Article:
Hennies doesn’t hold out much hope for relief as the lawyers still try to negotiate a settlement five years after the flood.
“It will be so minimal it won’t matter,” she said. “If it comes out to $5,000 (per homeowner), I’d be shocked.”
Hennies rebuilt and continues to live creekside in the Lake Katherine area property. She still loves the neighborhood, though it’s greatly changed.
The older homes were either remodeled or torn down and rebuilt altogether. Neighbors, many of whom had lived there for decades, sold and young families with children quickly swooped in to take their place, often paying premiums for lakeside lots that had been under some 11 feet of water.
“I was shocked that they were so anxious to buy in an area that had been totally flooded,” she said.
Gloria Wilson also has all new neighbors in the houses behind her own home.
Wilson moved to Rickenbaker Road just south of Lake Katherine in 1994. She remembers visiting with her neighbor to the rear during those first few days of October as the neighbor was putting all of her belongings up on tables and preparing to evacuate to a friend’s house.
“It’s going to be bad,” Wilson’s friend told her.
It wasn’t until Wilson climbed atop her couch to see her neighbor’s home completely submerged that she realized how true that statement had been. Wilson had to wade through shin deep water to get out of her own house. The water would rise midway up the trunk of the magnolia tree in her front yard.
The dams had broke — five of them along the Gills Creek Watershed, including Semmes Lake on Fort Jackson.
A separate lawsuit filed by residents of the upscale King’s Grant neighborhood, which claimed the Army made no repairs though it knew the Semmes Lake dam was deficient, has been dismissed.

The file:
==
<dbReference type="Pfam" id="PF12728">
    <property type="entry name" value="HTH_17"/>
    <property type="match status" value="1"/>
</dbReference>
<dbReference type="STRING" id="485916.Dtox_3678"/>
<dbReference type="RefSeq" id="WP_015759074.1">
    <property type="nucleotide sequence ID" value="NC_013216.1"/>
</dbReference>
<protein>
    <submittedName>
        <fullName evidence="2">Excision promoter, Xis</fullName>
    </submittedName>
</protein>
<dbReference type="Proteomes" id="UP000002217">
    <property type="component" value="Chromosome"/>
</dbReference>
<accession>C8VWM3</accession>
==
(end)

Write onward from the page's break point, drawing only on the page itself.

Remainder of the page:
Since then 20 dams have been repaired statewide, according to S.C. Department of Health and Environmental Control; 12 have been permitted for repairs; one application is under review; one was decommissioned; nine remain unfixed, permanently in some cases.
The earthen dams of Gills Creek are generally the property of homeowners associations. Even though they are small, many are classified as “high hazard,” meaning a breach would result in fatalities.
When the dams were built, there was very little development in the northern reaches of the watershed. Now highways, shopping centers and neighborhoods have replaced the open land that once served as a buffer for storm runoff.
And they’re expensive to repair.
A large chunk of Spring Lake Dam’s concrete spillway broke off into Forest Lake, where it remains. It had to be replaced to the tune of $400,000 to $500,000, paid for by the 40 or so residents of Spring Lake.
To help with future repairs, a number of communities set up special tax districts to raise funds.
For the dozen or so residents of Walden Pond Dam, mostly retirees, the cost was too much and the dam goes unrepaired. With the loss of the pond, many have lost the equity in their homes, according to Powell.
“Most everybody had to refortify and re-engineer,” Powell said. “We all learned a big lesson about making sure the dams were inspected.”
Homes were built higher up off the ground. Air conditioning units were put on stilts. The Guingards opted to raise their home some 10 feet higher.
Of houses on Bruce Guignard’s street, at least four were rebuilt new and sold to new families. He also said the past flood has not discouraged people from moving in nor has it deteriorated property values. His neighbor’s house sold for a premium, $1.5 million.
Guingard was out of town that first week of October. His wife, Claudia, was home climbing one stair after another to the second floor of their house as the water rose. From the staircase she snapped photos as their furniture floated in five feet of flood waters inside.
“Whether it was two to three inches or two to three feet, to the individual, it was a disaster,” he said.
To date, Richland County has bought out 59 homes; all but two have been demolished. A large number are located in the Timberlane area, for a total of 6 1/2 acres that are expected to be converted into a tree planting. Those scattered elsewhere in the county will become public green spaces.
Columbia has acquired 20 homes, with all but one demolished.
The city has used federal funds to repair several homes and anticipates more in the coming months. It has also secured federal funding to repair the canal on the Congaree River, a major source of drinking water to residents.
In Forest Acres, land behind the former Four Paws Animal Clinic has been donated and the city is working with a landscape architect to create a public green space that will double as a layer of future flood protection.
Lexington County used $16 million in federal funds to buyout and demolish 81 homes, creating greenspaces. Remaining funds will be spent on infrastructure projects.